As the last hours of summer passed with the setting sun last weekend, I was reminded of a classic episode from The Simpsons, where Bart realizes he only has a few days left to complete his Summer To Do list. While CincyWhimsy has had no shortage of seasonal fun, the most was made enjoying our final days of summer.

Bought stylish neighborhood bag from Emily Lyn Designs at City Flea

Urban architecture bike ride through the West End

Battled Allie at Rhinegeist and joined the ranks of
American Gladiators: Storm & Turbo

Nighttime tour of the Cincinnati Streetcar construction

Watched fog cover the basin from City View Tavern

Last Creamy Whip of the season at Putz's

Ordered a cherry dipped frozen banana

Scenic drive through Mt. Airy Forest

Discovered an all-accessible tree house

Saw a rainbow in a Westwood car wash

Visited President William Henry Harrison's tomb

Discovered an old C&O caboose in someone's yard

Sightseeing with Allison, who was visiting from Atlanta

Watched this sunset bring summer to a close


Broadway season kicked off Tuesday night at The Aronoff with Ghost: The Musical. Based on the 1990 romantic drama film, the live adaptation is new to the theatrical scene after opening in Manchester in 2011.

As someone who had not watched the movie, the musical version was easy to follow without prior knowledge of the plot. The story revolves around two lovers in New York City: Sam, an executive banker, and Molly, a bohemian artist. On their way home, the couple is attacked and Sam is killed. Caught in purgatory after his death, Sam learns that Molly is in danger and connects with psychic Oda Mae Brown to warn her.

Photo Credit: Broadway Across America

Flashes and flare throughout the production gives Ghost a modern edge over traditional, long-running musicals. Digital backdrops and illusions of the eye make the show a multi-sensory experience, leaving the audience wondering, "How did they do that?" Optical magic happens throughout the show, including Sam walking through a closed door, objects flying off the shelves, or a piece of paper folding itself.

My favorite song was "More" which involved the ensemble's portrayal of the bustling Financial District; a juxtaposition of dancing suits. There were also two scenes where Sam interacted with a ghost on the subway. I was astonished how the digital set created train cars that the actors could board and also made it look like it was moving at full-speed along the rails.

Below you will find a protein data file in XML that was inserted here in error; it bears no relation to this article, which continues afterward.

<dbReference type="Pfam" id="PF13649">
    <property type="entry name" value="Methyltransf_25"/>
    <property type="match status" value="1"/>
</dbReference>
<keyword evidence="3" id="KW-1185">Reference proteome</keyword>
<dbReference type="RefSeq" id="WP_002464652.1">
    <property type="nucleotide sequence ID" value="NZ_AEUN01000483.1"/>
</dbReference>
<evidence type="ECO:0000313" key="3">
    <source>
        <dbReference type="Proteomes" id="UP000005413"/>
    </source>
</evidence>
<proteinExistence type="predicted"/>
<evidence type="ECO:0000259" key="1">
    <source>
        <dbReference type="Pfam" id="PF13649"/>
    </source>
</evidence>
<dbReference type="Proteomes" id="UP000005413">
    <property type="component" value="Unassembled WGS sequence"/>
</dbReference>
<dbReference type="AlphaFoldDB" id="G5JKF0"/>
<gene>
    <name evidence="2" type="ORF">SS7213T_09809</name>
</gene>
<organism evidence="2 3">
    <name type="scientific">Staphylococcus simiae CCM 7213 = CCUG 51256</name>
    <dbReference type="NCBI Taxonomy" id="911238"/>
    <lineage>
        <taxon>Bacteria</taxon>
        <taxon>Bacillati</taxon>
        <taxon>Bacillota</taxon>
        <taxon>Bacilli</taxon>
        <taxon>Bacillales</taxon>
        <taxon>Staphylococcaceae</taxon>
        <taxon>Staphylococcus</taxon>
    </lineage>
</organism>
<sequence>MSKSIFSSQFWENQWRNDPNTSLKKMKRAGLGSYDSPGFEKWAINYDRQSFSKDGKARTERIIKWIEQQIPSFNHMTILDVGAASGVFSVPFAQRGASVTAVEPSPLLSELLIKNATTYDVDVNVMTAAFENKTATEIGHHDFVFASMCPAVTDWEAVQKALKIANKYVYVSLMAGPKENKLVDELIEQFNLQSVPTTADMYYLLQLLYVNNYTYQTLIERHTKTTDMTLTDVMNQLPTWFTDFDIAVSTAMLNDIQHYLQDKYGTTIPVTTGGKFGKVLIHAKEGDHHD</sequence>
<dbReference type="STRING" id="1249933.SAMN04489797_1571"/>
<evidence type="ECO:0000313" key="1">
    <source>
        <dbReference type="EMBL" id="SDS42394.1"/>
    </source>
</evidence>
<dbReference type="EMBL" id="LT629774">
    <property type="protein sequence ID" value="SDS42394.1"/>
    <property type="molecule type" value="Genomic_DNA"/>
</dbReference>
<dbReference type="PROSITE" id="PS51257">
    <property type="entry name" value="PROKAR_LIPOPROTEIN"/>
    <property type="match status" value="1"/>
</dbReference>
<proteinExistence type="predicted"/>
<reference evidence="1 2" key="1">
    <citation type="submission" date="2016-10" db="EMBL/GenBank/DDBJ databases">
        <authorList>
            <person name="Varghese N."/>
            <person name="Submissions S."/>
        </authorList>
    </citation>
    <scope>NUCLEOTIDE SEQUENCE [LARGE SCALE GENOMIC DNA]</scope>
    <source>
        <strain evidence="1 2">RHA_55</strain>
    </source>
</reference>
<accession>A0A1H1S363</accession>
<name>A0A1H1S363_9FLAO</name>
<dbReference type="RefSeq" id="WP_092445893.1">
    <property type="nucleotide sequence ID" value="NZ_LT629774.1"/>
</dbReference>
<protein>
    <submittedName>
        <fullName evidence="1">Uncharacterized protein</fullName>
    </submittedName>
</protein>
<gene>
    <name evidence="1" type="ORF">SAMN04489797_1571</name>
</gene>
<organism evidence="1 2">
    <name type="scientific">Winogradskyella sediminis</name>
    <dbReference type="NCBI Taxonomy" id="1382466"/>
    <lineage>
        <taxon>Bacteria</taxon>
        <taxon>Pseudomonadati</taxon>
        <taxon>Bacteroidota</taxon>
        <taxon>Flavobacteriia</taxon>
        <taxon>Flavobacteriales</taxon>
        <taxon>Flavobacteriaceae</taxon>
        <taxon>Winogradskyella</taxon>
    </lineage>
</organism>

Photo Credit: Broadway Across America

For those who have seen the movie, you may recall that Oda Mae Brown was originally portrayed by Whoopie Goldberg. While these are some epic shoes to fill, the musical's actress, Carla R. Stewart, stole the show. Her over-the-top performance and raw, soulful vocals create the favorite character that heightens the entertainment in a Broadway show.

Photo Credit: Broadway Across America

Whether or not you remember the movie, Ghost: The Musical impresses with a fresh, tech-savvy showcase of Broadway.

Ghost: The Musical runs through October 6 at The Aronoff.


Over 1,100 people stepped in front of the lens to be part of Inside Out, the latest exhibit to open at Contemporary Arts Center.

Showcased are the works of French artist JR, who creates art for a variety of public spaces. His themes focus on people standing up for what they care about by postering black & white portraits of the community upon city surfaces. Cincinnatians were encouraged to become part of this international art project by visiting the Inside Out photography van, which operates like a mobile photobooth. Hundreds lined up each day to take part in the free project, with faces both young and old, and varying economic and lifestyle backgrounds.